I Have the Right to Destroy Myself
In the fast-paced, high-urban landscape of Seoul, C and K are brothers who have fallen in love with the same woman--Se-yeon--who tears at both of them as they all try desperately to find real connection in an atomized world. A spectral, nameless narrator haunts the edges of their lives as he tells of his work helping the lost and hurting find escape through suicide. Dreamlike and beautiful, the South Korea brought forth in this novel is cinematic in its urgency and its reflection of contemporary life everywhere--far beyond the boundaries of the Korean peninsula. Recalling the emotional tension of Milan Kundera and the existential anguish of Bret Easton Ellis, I Have the Right to Destroy Myself achieves its author's greatest wish--to show Korean literature as part of an international tradition. Young-ha Kim is a young master, the leading literary voice of his generation.
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About the Author
YOUNG-HA KIM is the author of seven novels--four published in the United States, including the acclaimed I Have the Right to Destroy Myself and the award-winning Black Flower--and five short-story collections. He has won every major Korean literature award, and his works have been translated into more than a dozen languages. He lives in Seoul, South Korea.
"Stylish .... Here are all the familiar tropes of the late coming-of-age novel: desire, self-destruction, boredom, and the inability of sex to extinguish all of the above. And yet this book is anything but predictable.... "I Have the Right to Destroy Myself" is also a work of resistance, but rather an existential one. Scenes wind down in an atmosphere of menacing ennui to a soundtrack of Leonard Cohen tunes.... Amazingly, this short novel never becomes a decadent love letter to suicide, or an excuse to drop a cluster of hipster signifiers. In fact, it reminds of a line written by French poet Baudelaire, himself a huge fan of "The Death of Marat," and a clear influence on this book. "Boredom," he wrote, "is pain spread out over time." Numbed into a state where they can't express their pain with words, C. and K. do nothing. Gently, this novel makes sure we feel their loss for them." -- Newark Star Ledger--Newark Star Ledger
"Kim's novel is art built upon art. His style is reminiscent of Kafka's and also relies on images of paintings (Jacques-Louis David's "The Death of Marat," Gustav Klimt's "Judith") and film (Jim Jarmusch's "Stranger Than Paradise"). The philosophy -- life is worthless and small -- reminds us of Camus and Sartre, risky territory for a young writer. Such heady influences can topple a novel. But Kim has the advantage of the urban South Korean landscape. Fast cars, sex with lollipops and weather fronts from Siberia lend a unique flavor to good old-fashioned nihilism. Think of it as Korean noir."--Los Angeles Times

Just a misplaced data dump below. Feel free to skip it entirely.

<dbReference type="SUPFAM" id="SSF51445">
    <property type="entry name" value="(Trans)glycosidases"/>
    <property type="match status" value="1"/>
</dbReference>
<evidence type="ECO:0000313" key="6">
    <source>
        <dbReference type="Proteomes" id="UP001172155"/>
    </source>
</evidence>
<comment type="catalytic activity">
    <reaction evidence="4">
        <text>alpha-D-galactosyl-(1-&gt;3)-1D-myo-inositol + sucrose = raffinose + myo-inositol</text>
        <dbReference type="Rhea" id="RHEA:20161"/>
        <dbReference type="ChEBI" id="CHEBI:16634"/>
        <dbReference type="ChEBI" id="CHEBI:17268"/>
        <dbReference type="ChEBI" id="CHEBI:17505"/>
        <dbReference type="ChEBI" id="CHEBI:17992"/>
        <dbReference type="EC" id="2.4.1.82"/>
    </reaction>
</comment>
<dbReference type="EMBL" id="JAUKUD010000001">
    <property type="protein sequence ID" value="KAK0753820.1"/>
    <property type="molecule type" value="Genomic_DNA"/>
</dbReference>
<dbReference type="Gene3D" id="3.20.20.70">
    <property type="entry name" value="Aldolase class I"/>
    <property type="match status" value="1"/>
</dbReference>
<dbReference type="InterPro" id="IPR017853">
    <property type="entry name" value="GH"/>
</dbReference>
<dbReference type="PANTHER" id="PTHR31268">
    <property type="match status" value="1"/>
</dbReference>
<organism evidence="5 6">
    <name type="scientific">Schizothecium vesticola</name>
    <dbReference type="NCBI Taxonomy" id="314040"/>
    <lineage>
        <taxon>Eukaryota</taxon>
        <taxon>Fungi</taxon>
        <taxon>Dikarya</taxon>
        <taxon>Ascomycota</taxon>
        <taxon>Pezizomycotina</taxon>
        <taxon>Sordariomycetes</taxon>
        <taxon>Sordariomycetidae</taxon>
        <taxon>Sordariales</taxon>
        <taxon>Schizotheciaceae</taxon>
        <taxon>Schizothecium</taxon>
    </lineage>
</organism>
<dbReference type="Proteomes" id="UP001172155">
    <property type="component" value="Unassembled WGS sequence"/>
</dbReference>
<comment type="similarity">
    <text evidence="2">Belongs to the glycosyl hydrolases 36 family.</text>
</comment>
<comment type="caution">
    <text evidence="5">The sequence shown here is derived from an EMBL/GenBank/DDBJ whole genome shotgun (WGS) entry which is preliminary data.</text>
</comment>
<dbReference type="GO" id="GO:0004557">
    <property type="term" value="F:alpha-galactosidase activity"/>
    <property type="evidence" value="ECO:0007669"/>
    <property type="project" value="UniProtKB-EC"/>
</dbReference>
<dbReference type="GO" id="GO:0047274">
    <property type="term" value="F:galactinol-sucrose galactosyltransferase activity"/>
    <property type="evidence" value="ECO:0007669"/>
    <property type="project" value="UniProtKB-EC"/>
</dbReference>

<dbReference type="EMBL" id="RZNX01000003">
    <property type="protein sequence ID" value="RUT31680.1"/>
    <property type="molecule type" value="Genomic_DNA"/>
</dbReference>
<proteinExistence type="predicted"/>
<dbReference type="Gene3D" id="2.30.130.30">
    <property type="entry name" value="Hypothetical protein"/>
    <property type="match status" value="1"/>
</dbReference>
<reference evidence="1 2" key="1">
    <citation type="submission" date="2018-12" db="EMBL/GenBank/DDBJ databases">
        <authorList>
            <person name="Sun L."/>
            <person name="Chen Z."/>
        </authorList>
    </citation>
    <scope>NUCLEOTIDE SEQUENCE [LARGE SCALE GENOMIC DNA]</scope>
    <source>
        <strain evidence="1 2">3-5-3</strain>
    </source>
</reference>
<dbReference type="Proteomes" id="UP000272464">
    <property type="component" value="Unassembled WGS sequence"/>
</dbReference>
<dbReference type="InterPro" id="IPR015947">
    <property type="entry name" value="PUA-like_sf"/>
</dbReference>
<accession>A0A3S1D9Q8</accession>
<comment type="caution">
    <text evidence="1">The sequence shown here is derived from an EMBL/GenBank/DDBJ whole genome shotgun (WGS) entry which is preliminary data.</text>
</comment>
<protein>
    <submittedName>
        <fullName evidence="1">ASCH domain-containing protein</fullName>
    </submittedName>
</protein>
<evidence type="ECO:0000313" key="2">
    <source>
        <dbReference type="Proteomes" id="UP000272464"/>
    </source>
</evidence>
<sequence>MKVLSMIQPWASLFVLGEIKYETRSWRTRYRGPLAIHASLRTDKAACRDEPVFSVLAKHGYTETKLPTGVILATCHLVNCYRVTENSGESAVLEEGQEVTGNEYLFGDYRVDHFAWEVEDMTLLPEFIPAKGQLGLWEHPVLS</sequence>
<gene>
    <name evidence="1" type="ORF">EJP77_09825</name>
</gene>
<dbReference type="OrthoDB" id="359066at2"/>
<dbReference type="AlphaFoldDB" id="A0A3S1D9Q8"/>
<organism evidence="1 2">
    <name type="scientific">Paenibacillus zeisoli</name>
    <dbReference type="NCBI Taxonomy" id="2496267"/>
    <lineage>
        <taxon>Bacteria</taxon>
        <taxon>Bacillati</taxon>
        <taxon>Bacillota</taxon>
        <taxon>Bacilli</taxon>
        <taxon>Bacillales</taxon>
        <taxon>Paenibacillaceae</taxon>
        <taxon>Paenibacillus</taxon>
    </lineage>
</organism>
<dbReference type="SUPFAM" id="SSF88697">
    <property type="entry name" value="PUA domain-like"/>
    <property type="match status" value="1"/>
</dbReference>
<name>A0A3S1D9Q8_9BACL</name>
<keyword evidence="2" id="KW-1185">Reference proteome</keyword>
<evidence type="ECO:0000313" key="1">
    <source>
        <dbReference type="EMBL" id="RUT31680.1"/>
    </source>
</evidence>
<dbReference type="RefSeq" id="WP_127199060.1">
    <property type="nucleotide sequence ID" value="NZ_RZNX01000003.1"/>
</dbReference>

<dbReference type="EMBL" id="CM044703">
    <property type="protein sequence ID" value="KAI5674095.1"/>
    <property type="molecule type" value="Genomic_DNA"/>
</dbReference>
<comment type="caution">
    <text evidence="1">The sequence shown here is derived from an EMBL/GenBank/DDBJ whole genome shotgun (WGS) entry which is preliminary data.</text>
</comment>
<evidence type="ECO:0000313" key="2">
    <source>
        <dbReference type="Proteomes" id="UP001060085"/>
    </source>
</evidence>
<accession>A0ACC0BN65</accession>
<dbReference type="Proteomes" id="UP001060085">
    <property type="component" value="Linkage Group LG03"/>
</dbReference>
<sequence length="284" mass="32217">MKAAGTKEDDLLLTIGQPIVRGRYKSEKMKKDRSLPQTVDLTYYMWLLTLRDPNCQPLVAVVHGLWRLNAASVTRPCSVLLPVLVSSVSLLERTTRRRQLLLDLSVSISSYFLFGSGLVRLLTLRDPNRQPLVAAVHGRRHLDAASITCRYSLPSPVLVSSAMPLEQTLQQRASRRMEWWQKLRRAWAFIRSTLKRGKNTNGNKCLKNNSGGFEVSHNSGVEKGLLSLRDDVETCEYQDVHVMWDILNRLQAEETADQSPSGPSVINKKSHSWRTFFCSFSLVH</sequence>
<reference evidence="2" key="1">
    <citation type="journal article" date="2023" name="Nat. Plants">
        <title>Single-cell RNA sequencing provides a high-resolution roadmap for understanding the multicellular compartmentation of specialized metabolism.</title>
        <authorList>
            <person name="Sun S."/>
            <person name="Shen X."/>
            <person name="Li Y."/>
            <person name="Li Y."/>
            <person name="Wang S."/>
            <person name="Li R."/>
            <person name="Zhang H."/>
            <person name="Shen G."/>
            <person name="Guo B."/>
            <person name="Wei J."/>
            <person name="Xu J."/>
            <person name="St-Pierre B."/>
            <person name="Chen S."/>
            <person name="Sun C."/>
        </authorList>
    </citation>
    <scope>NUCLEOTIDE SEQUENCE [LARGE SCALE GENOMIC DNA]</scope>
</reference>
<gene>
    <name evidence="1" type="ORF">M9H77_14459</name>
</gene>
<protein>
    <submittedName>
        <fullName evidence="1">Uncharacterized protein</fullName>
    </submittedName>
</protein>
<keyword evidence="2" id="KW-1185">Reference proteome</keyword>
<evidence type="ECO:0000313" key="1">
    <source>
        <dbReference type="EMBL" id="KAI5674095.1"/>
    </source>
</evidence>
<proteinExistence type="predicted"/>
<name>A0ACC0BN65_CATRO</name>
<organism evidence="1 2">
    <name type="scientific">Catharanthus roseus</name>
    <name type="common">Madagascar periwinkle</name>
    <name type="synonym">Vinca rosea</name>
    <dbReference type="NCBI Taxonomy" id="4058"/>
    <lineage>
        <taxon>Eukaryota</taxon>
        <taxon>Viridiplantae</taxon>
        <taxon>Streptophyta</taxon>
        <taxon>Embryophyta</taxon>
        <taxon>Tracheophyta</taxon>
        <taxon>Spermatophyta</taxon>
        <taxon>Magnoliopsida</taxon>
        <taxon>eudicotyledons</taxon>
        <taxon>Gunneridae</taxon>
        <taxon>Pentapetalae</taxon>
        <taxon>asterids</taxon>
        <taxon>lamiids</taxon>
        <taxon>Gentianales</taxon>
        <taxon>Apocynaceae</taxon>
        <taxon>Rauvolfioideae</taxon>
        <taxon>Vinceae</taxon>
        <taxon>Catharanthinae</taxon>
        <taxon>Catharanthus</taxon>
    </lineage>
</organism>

"As bleak, chilling, and economically written as Stephen Crane's 1890s classics Maggie and George's Mother, though with characters miles up the economic scale from Crane's, Kim's deadpan, elliptical story is even more like the enigmatic love (?) stories of Taiwanese filmmaker Tsai Ming-liang, whose work must be watched as raptly as Kim's must be read. Mesmerizing." --Booklist
"The interactions, thoughts and fantasies of four protagonists interweave in a dreamlike narrative that eschews chronology and sequence, examining the role of "morbid desires, imprisoned deep in the unconscious" in each's experience. [T]he author is a stylish, inventive writer who builds eerie momentum out of cryptic conversations and deliberately imprecise characterizations. The brothers are both vividly differentiated and shown to possess similarly self-destructive traits. And the woman "a kind of Eternal Feminine temptress smiling and beguiling her way to oblivion"twirls around the text like a spinning jewel, appearing as an unresponsive drifter named Se-yeon, an avatar of the biblical heroine (and murderess) Judith as depicted by artist Gustav Klimt. The book's dark doings are efficiently framed by descriptive allusions to famous paintings that celebrate death, and by the narrator's assured orchestration of its siren call. Pretty sick, but absorbing. Noir with a piquant exotic twist." --Kirkus
"Korean novelist Kim's tantalizing 1996 debut novel concerns a calculating, urbane young man who makes a business of helping his clients commit suicide.[An] eerie, elliptical narrative. Kim's work is a self-conscious literary exploration of truth, death, desire and identity, and though it traffics in racy themes, it never devolves into base voyeurism." -- PW
PRAISE FROM KOREA FOR I HAVE THE RIGHT TO DESTROY MYSELF"[Kim's] novels are fragments of his amazing imagination. With uncommon creativity, grotesque images, and stories that build on and into each other like a computer game, he perplexes his readers as much as he delights them."--LEADERS KOREA literary magazine